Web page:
How to enable Gzip compression on Nginx server
If we want to use Nginx as a web server, for better caching and website performance, it is recommended to have compression enabled, such as gzip compression. Nginx is another good open source web server and it’s packed with many good features. Unfortunately, gzip compression on Nginx is not enabled by default(in some cases). In this post, we’ll cover the steps how to enable gzip compression on Nginx server.
Enable Gzip compression on Nginx
In order to enable gzip compression, we are going to edit the Nginx config file. For this, you can use any text editor, but in this example, we’ll go with nano text editor. Run the terminal, and navigate to the nginx config file:
Terminal command with text editor will look like this:
sudo nano /etc/nginx/nginx.conf
In the config file, we need to add the following files in order to enable the gzip compression. Scroll down to the part of the file where the line will start with Gzip Settings:
On the image bellow you can see how the config should look like:
Here’s an explanation for the configuration, line by line:
- gzip on; – enables gzip compression
- gzip_vary on: – tells proxies to cache both gzipped and regular versions of a resource
- gzip_min_length 1024; – informs NGINX to not compress anything smaller than the defined size
- gzip_proxied – compress data even for clients that are connecting via proxies (here we’re enabling compression if: a response header includes the “expired”, “no-cache”, “no-store”, “private”, and “Authorization” parameters)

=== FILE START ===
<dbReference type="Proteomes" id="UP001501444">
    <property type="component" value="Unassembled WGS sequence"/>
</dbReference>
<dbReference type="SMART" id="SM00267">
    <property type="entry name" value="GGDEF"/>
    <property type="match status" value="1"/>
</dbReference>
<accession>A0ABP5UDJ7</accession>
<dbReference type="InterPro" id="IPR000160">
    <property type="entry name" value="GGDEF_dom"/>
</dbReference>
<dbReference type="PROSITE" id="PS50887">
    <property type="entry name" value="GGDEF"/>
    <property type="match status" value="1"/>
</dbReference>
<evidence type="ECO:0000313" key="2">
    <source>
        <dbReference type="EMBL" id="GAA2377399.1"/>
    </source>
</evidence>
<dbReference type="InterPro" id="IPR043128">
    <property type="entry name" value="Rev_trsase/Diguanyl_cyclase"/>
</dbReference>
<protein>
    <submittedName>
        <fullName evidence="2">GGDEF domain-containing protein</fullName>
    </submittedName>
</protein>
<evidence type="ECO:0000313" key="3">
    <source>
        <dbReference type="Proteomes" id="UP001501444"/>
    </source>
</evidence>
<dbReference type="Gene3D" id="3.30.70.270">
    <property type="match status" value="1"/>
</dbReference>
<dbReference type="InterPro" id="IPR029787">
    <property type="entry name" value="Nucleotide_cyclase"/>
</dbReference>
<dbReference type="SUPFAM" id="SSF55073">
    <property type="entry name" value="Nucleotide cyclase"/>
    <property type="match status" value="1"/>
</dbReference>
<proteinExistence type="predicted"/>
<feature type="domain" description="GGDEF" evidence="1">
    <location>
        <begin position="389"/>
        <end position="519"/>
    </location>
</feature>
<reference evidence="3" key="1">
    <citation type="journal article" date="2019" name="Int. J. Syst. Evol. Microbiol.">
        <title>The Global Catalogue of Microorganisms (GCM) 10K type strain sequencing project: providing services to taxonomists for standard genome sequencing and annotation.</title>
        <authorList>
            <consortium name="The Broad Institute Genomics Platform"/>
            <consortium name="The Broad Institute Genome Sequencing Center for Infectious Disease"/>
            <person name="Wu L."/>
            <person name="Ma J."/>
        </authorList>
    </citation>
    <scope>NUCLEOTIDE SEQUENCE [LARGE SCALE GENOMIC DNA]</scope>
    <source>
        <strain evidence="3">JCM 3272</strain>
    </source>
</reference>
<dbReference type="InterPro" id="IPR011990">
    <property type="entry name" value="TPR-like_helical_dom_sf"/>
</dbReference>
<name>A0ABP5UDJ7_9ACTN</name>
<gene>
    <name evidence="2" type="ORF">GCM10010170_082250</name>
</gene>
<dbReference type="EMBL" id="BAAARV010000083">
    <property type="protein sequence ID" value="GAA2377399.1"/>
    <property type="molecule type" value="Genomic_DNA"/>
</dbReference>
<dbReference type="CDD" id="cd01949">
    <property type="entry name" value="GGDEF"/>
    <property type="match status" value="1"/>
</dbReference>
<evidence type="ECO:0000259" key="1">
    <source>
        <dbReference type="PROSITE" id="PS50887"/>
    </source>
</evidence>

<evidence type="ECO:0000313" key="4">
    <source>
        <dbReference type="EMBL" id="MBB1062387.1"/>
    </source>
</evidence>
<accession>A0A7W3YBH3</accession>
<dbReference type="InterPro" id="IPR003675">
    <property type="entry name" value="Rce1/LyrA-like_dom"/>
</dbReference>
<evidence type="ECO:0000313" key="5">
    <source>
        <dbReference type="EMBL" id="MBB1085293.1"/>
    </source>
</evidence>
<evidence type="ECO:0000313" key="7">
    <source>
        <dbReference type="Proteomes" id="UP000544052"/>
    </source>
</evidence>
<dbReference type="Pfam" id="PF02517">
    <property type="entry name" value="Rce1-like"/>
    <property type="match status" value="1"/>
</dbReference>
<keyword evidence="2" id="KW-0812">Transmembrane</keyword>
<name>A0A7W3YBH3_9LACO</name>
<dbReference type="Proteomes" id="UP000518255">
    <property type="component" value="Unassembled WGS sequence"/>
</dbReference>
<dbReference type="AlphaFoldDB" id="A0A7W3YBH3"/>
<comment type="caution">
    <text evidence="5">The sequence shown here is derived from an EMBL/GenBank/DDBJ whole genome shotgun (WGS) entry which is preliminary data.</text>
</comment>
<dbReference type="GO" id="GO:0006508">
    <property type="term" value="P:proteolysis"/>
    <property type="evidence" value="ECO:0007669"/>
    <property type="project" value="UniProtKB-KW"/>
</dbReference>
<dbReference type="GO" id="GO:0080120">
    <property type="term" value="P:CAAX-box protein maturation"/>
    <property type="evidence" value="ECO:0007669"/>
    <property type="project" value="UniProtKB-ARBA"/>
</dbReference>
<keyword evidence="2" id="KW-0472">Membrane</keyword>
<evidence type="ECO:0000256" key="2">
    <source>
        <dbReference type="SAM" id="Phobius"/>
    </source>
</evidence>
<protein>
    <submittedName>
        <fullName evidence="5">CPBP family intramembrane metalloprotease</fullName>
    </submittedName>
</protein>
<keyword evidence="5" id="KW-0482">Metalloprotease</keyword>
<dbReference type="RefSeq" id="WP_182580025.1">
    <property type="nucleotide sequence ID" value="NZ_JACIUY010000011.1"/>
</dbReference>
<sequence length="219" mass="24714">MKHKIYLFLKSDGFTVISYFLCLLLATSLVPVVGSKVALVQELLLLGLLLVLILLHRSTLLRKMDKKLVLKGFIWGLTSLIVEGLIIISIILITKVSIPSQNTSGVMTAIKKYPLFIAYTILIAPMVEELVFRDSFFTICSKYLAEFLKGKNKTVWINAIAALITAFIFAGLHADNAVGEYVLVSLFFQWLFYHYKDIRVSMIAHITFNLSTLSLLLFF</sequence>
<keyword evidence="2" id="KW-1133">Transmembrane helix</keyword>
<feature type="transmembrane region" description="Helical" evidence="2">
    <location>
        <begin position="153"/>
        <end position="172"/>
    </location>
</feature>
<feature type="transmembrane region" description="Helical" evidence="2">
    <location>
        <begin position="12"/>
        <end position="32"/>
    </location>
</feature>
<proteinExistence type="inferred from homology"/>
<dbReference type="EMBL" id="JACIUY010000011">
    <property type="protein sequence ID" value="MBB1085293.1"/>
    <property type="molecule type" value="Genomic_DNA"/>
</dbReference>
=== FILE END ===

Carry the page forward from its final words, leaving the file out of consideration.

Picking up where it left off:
- gzip_http_version 1.1 – is the minimum version of the HTTP protocol of the request (coming from client) needed to compress the response from server.
- gzip_types – enables the types of files that can be compressed
A heads up note regarding the gzip compression configuration – the configuration presented here is a “default one” you can say or a base config which can be used as starting tuning point that matches your requirements. Meaning, with this configuration, the results may vary for you. It all depend on your web site’s content and the amount files you’re serving.
In another words, the configuration can be a double edged sword and may not work best for you. If for an example you have too many small files(less than 0.5 mb in size) and you set gzip compression on the all files, it can reduce the performance of the web server and even slow down nginx since it will take it a lot of time to compress all the files. That’s why it’s usually suggested to start with the largest files you have on your server(files over 1 mb in size) to compress those.
So, you’ll then probably change the values of the gzip_min_length option until you reach the configuration that matches your needs and performance.
Restart Nginx server
After you add the lines in the config file, save the file and exit. After that, restart the nginx server. The configuration should be in effect after the restart and it’ll enable gzip compression on Nginx. It take time to compress all files(depends on amount of file and the server resources) but you should start seeing improvements in the first couple of minutes.
The commands bellow can be used for all Debian/Ubuntu/RHEL and CentOS distros
Use the following command: # /etc/init.d/nginx restart OR # /etc/init.d/nginx reload OR # service nginx restart OR # service nginx reload OR if you are using systemd based Linux distro: $ sudo systemctl restart nginx OR $ sudo systemctl reload nginx To view server status: # service nginx status OR $ sudo systemctl status nginx
We covered the steps how to enable gzip compression on Nginx server. A rather simple configuration but it provides huge web server performance improvement. The configuration we used in this post is, you can say a default configuration. It’s the most common one at least, but it works very well. You can check out more about compression and decompression on the nginx gzip link and how to add more parameters and compression attributes.
I hope you found the information useful. I thank you for your time.